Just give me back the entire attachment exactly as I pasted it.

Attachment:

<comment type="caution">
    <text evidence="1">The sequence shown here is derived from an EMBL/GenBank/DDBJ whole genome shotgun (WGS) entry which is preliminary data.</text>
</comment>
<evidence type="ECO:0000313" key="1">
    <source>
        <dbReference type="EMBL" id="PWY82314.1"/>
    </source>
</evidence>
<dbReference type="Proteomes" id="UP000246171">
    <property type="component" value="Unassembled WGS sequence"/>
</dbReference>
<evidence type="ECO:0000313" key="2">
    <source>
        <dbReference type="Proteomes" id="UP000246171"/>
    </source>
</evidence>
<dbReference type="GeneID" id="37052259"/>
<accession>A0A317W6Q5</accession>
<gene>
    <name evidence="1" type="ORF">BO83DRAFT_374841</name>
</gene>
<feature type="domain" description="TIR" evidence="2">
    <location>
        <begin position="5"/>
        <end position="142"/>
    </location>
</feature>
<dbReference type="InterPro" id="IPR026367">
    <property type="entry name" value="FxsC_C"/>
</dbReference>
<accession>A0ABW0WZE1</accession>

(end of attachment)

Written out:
<comment type="caution">
    <text evidence="1">The sequence shown here is derived from an EMBL/GenBank/DDBJ whole genome shotgun (WGS) entry which is preliminary data.</text>
</comment>
<evidence type="ECO:0000313" key="1">
    <source>
        <dbReference type="EMBL" id="PWY82314.1"/>
    </source>
</evidence>
<dbReference type="Proteomes" id="UP000246171">
    <property type="component" value="Unassembled WGS sequence"/>
</dbReference>
<evidence type="ECO:0000313" key="2">
    <source>
        <dbReference type="Proteomes" id="UP000246171"/>
    </source>
</evidence>
<dbReference type="GeneID" id="37052259"/>
<accession>A0A317W6Q5</accession>
<gene>
    <name evidence="1" type="ORF">BO83DRAFT_374841</name>
</gene>
<feature type="domain" description="TIR" evidence="2">
    <location>
        <begin position="5"/>
        <end position="142"/>
    </location>
</feature>
<dbReference type="InterPro" id="IPR026367">
    <property type="entry name" value="FxsC_C"/>
</dbReference>
<accession>A0ABW0WZE1</accession>